If it weren't for the HK and endoskeletons, we could have been playing any one of a hundred generic shooters.
Grin is no stranger to the field of cover mechanics, having just finished some for the recently released Wanted: Weapons of Fate
. We'd have to say that Terminator Salvation
's ... isn't as good. Yes, it's easy enough to take cover, but getting out of it isn't so simple -- you can't just hold the analog stick in another direction. You also can't vault cover, at least in the version we played. You're probably asking yourself, "Why is cover so important?" Easy: it's where you'll spend most of your time playing from.
Most of the enemies we encountered were either very difficult or impossible to destroy head-on. This meant relying on our AI squad mates (we're told you can collect up to eight at a time) to draw their attention so you can sneak up behind to hit their weak spots for massive -- nah, not going there. Anyway, you can either do this using your rifle or shotgun (the two weapons we found in the demo) or ... you can just lob a grenade at them while staring them in their glowing red eyes. We're guessing grenades will be rather hard to come by in the final game.
So we ran through a level devoid of any real pacing (or environmental) ups and downs, flanking -- and being flanked by -- lots of walking and flying robots. To be truthful, it was pretty generic. Actually, make that very generic. The health system isn't, though. Rather than take the route of most genre titles and let your health restore over time or with pick-ups, you're allotted a limited amount of life for each checkpoint-delineated scenario. Survive, and it's filled back up. We can imagine this leading to some frustration later on if not handled very carefully by the designers.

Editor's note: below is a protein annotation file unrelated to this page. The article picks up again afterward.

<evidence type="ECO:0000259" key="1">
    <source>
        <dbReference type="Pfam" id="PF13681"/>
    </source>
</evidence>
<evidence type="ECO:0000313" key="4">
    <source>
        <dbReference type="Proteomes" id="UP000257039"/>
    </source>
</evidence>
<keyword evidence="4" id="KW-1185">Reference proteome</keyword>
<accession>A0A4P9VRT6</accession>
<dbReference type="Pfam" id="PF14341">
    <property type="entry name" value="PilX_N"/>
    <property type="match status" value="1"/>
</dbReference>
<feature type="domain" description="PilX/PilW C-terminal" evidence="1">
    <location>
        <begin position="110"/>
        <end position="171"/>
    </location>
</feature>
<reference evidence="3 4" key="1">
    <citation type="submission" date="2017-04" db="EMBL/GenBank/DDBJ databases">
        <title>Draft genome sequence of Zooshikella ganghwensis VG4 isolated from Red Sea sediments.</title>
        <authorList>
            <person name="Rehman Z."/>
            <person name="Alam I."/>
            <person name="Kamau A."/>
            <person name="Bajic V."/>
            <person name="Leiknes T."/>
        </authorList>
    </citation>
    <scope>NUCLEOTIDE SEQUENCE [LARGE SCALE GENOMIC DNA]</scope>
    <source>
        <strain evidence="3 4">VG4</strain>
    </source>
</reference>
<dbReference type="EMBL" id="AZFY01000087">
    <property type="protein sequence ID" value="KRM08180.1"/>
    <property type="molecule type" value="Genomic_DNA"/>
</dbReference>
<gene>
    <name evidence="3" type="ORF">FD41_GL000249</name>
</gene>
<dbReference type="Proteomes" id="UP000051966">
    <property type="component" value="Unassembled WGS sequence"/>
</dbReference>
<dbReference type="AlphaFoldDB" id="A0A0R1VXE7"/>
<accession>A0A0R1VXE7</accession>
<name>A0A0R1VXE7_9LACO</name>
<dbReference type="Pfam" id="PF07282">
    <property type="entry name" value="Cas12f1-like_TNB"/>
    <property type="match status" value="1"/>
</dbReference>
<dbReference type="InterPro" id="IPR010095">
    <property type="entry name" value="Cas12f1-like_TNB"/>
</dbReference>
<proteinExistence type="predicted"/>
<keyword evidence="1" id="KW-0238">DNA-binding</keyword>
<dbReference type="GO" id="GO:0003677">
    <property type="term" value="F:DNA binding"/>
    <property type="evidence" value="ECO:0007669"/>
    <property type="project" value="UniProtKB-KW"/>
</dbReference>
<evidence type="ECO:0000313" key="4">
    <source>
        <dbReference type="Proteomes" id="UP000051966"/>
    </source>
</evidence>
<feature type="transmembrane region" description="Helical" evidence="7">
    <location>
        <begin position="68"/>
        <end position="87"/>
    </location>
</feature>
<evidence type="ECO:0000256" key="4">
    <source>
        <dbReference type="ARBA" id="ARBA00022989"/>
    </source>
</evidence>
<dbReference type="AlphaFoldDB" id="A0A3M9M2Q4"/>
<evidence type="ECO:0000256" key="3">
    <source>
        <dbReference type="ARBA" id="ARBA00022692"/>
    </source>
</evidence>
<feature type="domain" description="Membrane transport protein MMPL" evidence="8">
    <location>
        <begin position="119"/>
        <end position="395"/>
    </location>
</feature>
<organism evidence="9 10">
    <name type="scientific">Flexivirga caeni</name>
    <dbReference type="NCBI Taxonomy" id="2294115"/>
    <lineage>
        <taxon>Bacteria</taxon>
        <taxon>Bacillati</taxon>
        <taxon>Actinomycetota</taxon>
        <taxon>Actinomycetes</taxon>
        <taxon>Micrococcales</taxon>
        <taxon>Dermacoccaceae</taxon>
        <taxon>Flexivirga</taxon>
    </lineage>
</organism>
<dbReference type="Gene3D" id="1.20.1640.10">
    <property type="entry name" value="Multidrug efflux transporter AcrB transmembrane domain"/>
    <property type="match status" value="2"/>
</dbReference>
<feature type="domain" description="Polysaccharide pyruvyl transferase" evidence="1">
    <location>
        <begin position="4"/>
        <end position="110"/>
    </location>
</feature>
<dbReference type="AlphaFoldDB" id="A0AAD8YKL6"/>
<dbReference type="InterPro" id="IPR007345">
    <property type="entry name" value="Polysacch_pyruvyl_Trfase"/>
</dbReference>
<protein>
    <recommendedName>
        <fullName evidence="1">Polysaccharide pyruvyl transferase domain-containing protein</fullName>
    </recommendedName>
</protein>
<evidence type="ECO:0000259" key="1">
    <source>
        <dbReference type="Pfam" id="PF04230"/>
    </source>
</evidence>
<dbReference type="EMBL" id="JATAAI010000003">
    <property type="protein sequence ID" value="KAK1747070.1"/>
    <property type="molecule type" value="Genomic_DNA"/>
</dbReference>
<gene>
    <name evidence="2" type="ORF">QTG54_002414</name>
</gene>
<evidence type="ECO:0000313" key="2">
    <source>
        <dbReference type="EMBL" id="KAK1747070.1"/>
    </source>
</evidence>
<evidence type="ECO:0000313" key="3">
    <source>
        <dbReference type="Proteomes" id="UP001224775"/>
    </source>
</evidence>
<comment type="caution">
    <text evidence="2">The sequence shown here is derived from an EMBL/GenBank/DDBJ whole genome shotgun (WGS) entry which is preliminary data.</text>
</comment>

Once the initial demo level had finished, we were given a chance to play one of the game's several rail-based shooter segments. This one was set at night in a different part of Los Angeles and, thankfully, looked a lot more like the Terminator
future we know and love. Heck, there was even an airborne Hunter Killer to take out while riding in the back of a bulked-up pickup truck.
We found that we had to be extremely precise with our shots; the small flying drones that chased us through the first section flitted around erratically by design, but were remarkably good shots. Then the HK came on scene, at which point we were prompted to take out various bits of it (the engine, the sensors, the cannons) as in an old shoot-'em-up. We did, it crashed, and after quickly dispatching an endoskeleton driving a van, the demo was over. We tried some split-screen multiplayer, which ran smoothly but ... well, it ran smoothly.
We'll be honest -- the demo build of Terminator Salvation
was about as flat as a week-old Big Gulp, and nearly as flavorful. If it weren't for the HK and endoskeletons (well, and the occasional reference to our character as "John Connor") we could have been playing any one of a hundred generic shooters. The Terminator vibe was there in the rail-based segment but even that's been done better before in Midway's 1991 Terminator 2: Judgment Day
coin-op. After its Wanted
game and our first go with Terminator Salvation
, we're really hoping Grin's bringing its AAA game to Bionic Commando